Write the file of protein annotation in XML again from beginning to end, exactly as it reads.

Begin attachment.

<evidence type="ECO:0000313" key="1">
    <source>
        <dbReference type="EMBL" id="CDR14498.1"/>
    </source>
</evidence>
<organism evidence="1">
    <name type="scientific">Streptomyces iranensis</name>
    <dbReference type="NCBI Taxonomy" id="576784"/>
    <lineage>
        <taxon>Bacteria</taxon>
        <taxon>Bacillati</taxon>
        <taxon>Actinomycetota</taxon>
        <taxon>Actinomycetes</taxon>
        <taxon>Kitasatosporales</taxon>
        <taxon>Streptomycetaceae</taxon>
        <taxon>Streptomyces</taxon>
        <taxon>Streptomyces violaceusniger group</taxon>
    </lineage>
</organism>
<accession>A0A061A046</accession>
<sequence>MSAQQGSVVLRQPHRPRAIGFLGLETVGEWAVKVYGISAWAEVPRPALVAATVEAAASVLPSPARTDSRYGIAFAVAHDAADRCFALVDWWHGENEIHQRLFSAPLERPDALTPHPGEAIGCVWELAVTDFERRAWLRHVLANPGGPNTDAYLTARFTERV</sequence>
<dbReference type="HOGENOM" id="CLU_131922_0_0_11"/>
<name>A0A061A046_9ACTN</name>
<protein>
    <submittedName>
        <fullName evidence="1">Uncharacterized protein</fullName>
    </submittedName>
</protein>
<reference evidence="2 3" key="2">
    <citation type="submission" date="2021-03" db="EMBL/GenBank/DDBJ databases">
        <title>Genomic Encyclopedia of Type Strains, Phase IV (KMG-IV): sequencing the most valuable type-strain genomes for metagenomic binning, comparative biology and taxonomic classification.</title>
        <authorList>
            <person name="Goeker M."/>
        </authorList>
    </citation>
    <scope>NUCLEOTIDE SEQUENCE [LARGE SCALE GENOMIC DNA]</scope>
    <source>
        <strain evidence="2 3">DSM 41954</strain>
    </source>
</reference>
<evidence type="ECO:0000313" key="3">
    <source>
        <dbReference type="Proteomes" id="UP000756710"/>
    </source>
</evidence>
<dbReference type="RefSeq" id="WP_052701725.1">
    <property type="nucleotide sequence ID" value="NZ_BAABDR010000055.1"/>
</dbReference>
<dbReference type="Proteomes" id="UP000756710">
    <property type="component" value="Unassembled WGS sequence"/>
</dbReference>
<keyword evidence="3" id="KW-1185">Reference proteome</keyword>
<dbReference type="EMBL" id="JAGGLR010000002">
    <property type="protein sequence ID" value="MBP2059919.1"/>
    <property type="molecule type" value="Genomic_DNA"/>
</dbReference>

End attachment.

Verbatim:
<evidence type="ECO:0000313" key="1">
    <source>
        <dbReference type="EMBL" id="CDR14498.1"/>
    </source>
</evidence>
<organism evidence="1">
    <name type="scientific">Streptomyces iranensis</name>
    <dbReference type="NCBI Taxonomy" id="576784"/>
    <lineage>
        <taxon>Bacteria</taxon>
        <taxon>Bacillati</taxon>
        <taxon>Actinomycetota</taxon>
        <taxon>Actinomycetes</taxon>
        <taxon>Kitasatosporales</taxon>
        <taxon>Streptomycetaceae</taxon>
        <taxon>Streptomyces</taxon>
        <taxon>Streptomyces violaceusniger group</taxon>
    </lineage>
</organism>
<accession>A0A061A046</accession>
<sequence>MSAQQGSVVLRQPHRPRAIGFLGLETVGEWAVKVYGISAWAEVPRPALVAATVEAAASVLPSPARTDSRYGIAFAVAHDAADRCFALVDWWHGENEIHQRLFSAPLERPDALTPHPGEAIGCVWELAVTDFERRAWLRHVLANPGGPNTDAYLTARFTERV</sequence>
<dbReference type="HOGENOM" id="CLU_131922_0_0_11"/>
<name>A0A061A046_9ACTN</name>
<protein>
    <submittedName>
        <fullName evidence="1">Uncharacterized protein</fullName>
    </submittedName>
</protein>
<reference evidence="2 3" key="2">
    <citation type="submission" date="2021-03" db="EMBL/GenBank/DDBJ databases">
        <title>Genomic Encyclopedia of Type Strains, Phase IV (KMG-IV): sequencing the most valuable type-strain genomes for metagenomic binning, comparative biology and taxonomic classification.</title>
        <authorList>
            <person name="Goeker M."/>
        </authorList>
    </citation>
    <scope>NUCLEOTIDE SEQUENCE [LARGE SCALE GENOMIC DNA]</scope>
    <source>
        <strain evidence="2 3">DSM 41954</strain>
    </source>
</reference>
<evidence type="ECO:0000313" key="3">
    <source>
        <dbReference type="Proteomes" id="UP000756710"/>
    </source>
</evidence>
<dbReference type="RefSeq" id="WP_052701725.1">
    <property type="nucleotide sequence ID" value="NZ_BAABDR010000055.1"/>
</dbReference>
<dbReference type="Proteomes" id="UP000756710">
    <property type="component" value="Unassembled WGS sequence"/>
</dbReference>
<keyword evidence="3" id="KW-1185">Reference proteome</keyword>
<dbReference type="EMBL" id="JAGGLR010000002">
    <property type="protein sequence ID" value="MBP2059919.1"/>
    <property type="molecule type" value="Genomic_DNA"/>
</dbReference>